Interserve Group, one of the Top Ten security solutions providers in the UK (through First Security and Knightsbridge Guarding) and also one of the nation’s largest outsourcing contractors overall, has reached an agreement with its creditors in a bold bid to confront the Group’s rising debts and fend off any possibility of a Carillion-style collapse.
Interserve Group has a current market value of £17 million, which is way down from the £500 million figure of 2017 and the £1 billion figure of 2014. Present turnover is somewhere in the region of £3.2 billion. Around 70% of that reported turnover emanates from Government-focused contracts.
The firm’s lenders include HSBC, RBS and BNP Paribas, as well as Emerald Asset Management and Davidson Kempner Capital. Those lenders have agreed to assist in reducing Interserve Group’s debts from £600 million to around the £275 million mark by dint of issuing £480 million worth of new shares. These will be swapped with creditors for debt.
The plan is that the RMDK Kwikform construction business will remain part of the consolidated Interserve Group. As part of the transaction, £350 million of existing debt will be allocated to RMDK, of which £169 million will be cash-pay and £181 million converted into a subordinated non-cash pay debt instrument. The debt allocated to RMDK will be non-recourse to the rest of the Interserve Group and have maturities extended to 2023. Reports in then national media suggest that the Cabinet Office is understood to have advised against this element of the plan.
Existing lenders will provide an additional £75 million of new liquidity through the provision of a new debt facility with a maturity of 2022. The bonding providers will provide additional bonding facilities to the Interserve Group as required by Interserve’s business plan. The new Interserve Group equity will be provisionally placed with existing lenders and subject to claw back in full by existing Interserve Group shareholders through a fully pre-emptive open offer (ie the ‘Placing and Open Offer’).
The proposed deal – also worked on in conjunction with the aforementioned bonding providers and the company’s Pension Trustee – is subject to the approval of Interserve’s current shareholders and due to be finalised within the next few weeks.
At the present moment, that shareholder approval is far from being a clear-cut matter. Interserve Group has revealed that its largest shareholder, the Coltrane Master Fund, is seeking to oust eight of the company’s directors, which effectively amounts to the entire Board with the exception of the CEO. The hedge fund is continuing to support Interserve’s CEO, Debbie White.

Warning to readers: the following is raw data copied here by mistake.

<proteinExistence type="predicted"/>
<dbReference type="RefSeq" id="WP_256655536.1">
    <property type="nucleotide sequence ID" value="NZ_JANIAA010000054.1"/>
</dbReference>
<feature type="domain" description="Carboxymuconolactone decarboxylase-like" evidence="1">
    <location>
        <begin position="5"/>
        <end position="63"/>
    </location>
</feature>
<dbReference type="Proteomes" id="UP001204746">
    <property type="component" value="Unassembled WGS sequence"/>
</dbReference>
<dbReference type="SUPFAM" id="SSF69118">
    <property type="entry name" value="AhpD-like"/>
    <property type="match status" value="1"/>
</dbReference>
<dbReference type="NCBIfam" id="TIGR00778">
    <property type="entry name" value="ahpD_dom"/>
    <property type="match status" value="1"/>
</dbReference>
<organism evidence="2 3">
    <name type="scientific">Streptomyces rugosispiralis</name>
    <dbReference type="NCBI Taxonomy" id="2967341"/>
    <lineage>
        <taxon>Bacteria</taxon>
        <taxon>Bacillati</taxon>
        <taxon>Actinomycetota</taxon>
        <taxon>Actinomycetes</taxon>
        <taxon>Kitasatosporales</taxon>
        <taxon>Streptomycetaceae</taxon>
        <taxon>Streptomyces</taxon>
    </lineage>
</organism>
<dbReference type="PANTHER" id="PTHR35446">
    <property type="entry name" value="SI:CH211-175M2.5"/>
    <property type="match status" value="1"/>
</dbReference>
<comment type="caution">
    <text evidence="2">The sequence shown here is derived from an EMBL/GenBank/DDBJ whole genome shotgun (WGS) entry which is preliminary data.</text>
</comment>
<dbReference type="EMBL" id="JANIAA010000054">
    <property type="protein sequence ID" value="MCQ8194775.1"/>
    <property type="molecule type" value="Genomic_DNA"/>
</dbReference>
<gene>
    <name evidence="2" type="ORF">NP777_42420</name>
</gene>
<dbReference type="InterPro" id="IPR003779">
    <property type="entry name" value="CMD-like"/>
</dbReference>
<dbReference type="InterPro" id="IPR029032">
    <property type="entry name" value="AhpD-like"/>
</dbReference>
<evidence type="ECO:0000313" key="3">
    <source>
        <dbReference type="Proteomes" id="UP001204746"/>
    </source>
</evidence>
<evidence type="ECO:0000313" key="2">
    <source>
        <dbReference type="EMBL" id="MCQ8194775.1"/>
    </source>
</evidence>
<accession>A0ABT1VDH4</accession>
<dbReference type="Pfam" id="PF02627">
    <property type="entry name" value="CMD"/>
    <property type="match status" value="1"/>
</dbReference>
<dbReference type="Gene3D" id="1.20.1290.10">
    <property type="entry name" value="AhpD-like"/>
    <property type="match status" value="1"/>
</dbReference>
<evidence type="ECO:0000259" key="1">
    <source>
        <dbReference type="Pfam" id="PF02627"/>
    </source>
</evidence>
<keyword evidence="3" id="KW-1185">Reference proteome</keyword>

The Coltrane Master Fund owns more than 15% of the company and has recommended that David Frauman and Stuart Ross be appointed as directors. The hedge fund is now calling for a general meeting on the resolutions.
A statement on the Interserve Group’s website reads: “While Interserve’s objective remains to implement a fully-consensual transaction, Interserve is also actively preparing alternative plans to ensure the proposed transaction can be implemented in the event that shareholder approval is not forthcoming.”
Speaking about Interserve Group’s deleveraging plans, Debbie White commented: “This proposal has been achieved following a long period of intensive negotiation and has the support of our financial stakeholders as well as Government. Its successful implementation is critical to the Interserve Group’s future and all of its stakeholders. The Deleveraging Plan will, alongside our ‘Fit for Growth’ transformation programme, place us in a strong position to deliver on our strategy, be competitive in the marketplace and provide a secure future for the Interserve Group’s employees, customers and suppliers.”
At present, the Interserve Group employs 45,000 members of staff in the UK and 75,000 worldwide.